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20 Years Later, Speed Week 1998 and The Deeley Exhibition’s Own Historic Bonneville Run

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Speed Week 2018 is in the books and a number of records were broken. To celebrate, yours truly at the Deeley Motorcycle Exhibition dusted off our own Bonneville champion, the 1998 Buell Lightening S1.

The 1998 Buell Lightning S1 – 1350 cc Production-Push Rod Class land speed record breaker (Photo courtesy of The Deeley Exhibition).

To celebrate the 20-year anniversary of the Buell’s record-breaking run, I sat down with two members of Team Deeley; Shane Kenneally, the record setting racer and Terry Rea, the Crew Chief, and revisited the events leading up to and including the big race on August 7, 1998.

Bonneville Speed Week – August 1998 (Photo courtesy of Darwin Osarchuk).

So how did this idea of racing the Lightening S1 at Speed Week come about?

Shane Kenneally, Racer: I did some mathematical calculations on my slide rule and realized it was possible for the Lightening to break 150 mph. After doing the math, I walked into the Deeley Exhibition and discussed this with Terry.

Terry Rea, Crew Chief: Right off the bat I should tell you that Trev (Deeley) was not keen on the idea of us racing at Bonneville. We had to convince Trev that straight-line racing was racing since he was never interested in land speed records. To him racing was dirt/flat track not drag or time trials.

Shane Kenneally: But this was where the idea sprung from. Trev and I spoke about this further on a number of occasions and eventually we put a team together.

Team Deeley: Back Row – (left to right) Jason McVickers (Racer), Peter Sellers (Technician), Mike Rowland (Project Manager/Bike Builder), Michelle Wilson (Head Office Admin). Front Row – Terry Rea (Crew Chief), Shane Kenneally (Racer), Debbie Kenneally (Shane’s wife), Trev Deeley. Missing: Len Creed, Steve Drane (Photo courtesy of The Deeley Exhibition).

Terry Rea: Even though Shane did his slide rule calculations, Trev still called the Buell engineers and asked if their bikes could reach 150 mph; they said it was not possible. Trev was skeptical but both Shane and I challenged him saying it could be done.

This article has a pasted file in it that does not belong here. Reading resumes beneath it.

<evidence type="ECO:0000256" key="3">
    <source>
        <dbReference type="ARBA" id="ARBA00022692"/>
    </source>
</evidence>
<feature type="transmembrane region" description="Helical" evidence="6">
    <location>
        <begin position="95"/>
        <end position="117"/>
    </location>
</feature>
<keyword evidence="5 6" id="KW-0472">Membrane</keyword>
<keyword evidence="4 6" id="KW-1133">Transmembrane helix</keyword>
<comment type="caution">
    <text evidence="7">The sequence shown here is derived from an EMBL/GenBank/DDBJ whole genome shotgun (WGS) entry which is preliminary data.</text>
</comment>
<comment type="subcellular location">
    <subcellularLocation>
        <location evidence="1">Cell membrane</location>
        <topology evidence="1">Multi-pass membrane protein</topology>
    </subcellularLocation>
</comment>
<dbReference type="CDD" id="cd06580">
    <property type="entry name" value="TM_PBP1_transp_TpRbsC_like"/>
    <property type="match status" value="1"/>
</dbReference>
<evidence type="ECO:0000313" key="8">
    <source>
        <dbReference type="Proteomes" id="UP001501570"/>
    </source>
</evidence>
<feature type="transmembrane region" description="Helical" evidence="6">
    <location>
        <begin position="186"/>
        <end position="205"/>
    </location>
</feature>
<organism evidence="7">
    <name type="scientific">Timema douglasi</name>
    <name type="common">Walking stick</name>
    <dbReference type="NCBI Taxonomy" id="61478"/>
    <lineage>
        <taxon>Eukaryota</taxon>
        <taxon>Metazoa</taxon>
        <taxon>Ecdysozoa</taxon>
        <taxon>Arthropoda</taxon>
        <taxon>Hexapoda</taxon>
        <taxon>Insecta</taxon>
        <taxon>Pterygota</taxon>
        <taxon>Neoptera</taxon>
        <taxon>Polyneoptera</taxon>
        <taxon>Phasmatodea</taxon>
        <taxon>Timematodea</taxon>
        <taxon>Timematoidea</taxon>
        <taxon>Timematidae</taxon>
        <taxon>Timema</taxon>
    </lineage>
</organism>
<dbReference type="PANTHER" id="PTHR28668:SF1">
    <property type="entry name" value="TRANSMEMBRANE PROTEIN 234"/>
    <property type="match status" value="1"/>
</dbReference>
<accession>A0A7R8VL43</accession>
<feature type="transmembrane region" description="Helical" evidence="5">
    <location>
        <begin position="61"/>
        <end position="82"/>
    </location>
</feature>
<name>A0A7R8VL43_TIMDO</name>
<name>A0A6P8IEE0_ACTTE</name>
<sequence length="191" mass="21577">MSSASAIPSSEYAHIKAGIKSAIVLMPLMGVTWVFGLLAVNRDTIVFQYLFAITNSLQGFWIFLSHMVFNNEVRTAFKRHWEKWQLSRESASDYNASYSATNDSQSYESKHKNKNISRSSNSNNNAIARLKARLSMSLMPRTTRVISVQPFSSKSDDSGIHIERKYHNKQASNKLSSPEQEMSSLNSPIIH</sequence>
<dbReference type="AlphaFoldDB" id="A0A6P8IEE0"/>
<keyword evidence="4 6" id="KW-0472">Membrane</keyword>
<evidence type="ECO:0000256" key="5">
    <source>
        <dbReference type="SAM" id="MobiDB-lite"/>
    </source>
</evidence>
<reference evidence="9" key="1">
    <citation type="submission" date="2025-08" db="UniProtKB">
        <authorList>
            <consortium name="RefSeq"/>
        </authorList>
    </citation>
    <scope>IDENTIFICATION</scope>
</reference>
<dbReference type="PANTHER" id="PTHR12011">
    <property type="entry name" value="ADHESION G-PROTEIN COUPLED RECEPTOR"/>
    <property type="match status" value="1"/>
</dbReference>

What was so special about this motorcycle?

Rea: The Lightening was an unmodified bike. The only things we did were get European belts and sprockets for better gas mileage and a steering dampener to control wobbling. As a matter of fact, we entered the bike into the 1350cc Production-Push Rod Class but in reality, our bike was only 1200cc. We were giving up 150cc!!

I heard there were some issues leading up to the race. What happened?

Rea: The engine suffered serious damage on the dynamometer the day before it was scheduled to leave. Over-revving bent a pushrod and we didn’t have a spare! We managed to find a dealer in Victoria (Steve Drane) who had one but it was lost at the bus depot. I had to bribe the terminal workers with a Harley test ride so they would search for it. We repaired the bike at the very last minute, rode it from the back of the shop to the front and loaded it into the trailer. Since we needed to be there the next day, Jason McVickers and I drove all night to get there in time.

Kenneally: I didn’t even know the pushrod was broken. I had left before everyone else. Trev flew everyone there except Terry and Jason who drove.

Rea: We had to detour through Prosser, WA. which added 2 extra hours to the drive. The tech inspection at Bonneville was closing at 5pm and we rolled up at 4:30; 22 hours after we started! The first run wasn’t until the next morning though.

So now you’ve made, how was race day?

Kenneally: The weather was great, it was hot!

Rea: We had traction the whole way, tires were not slippery.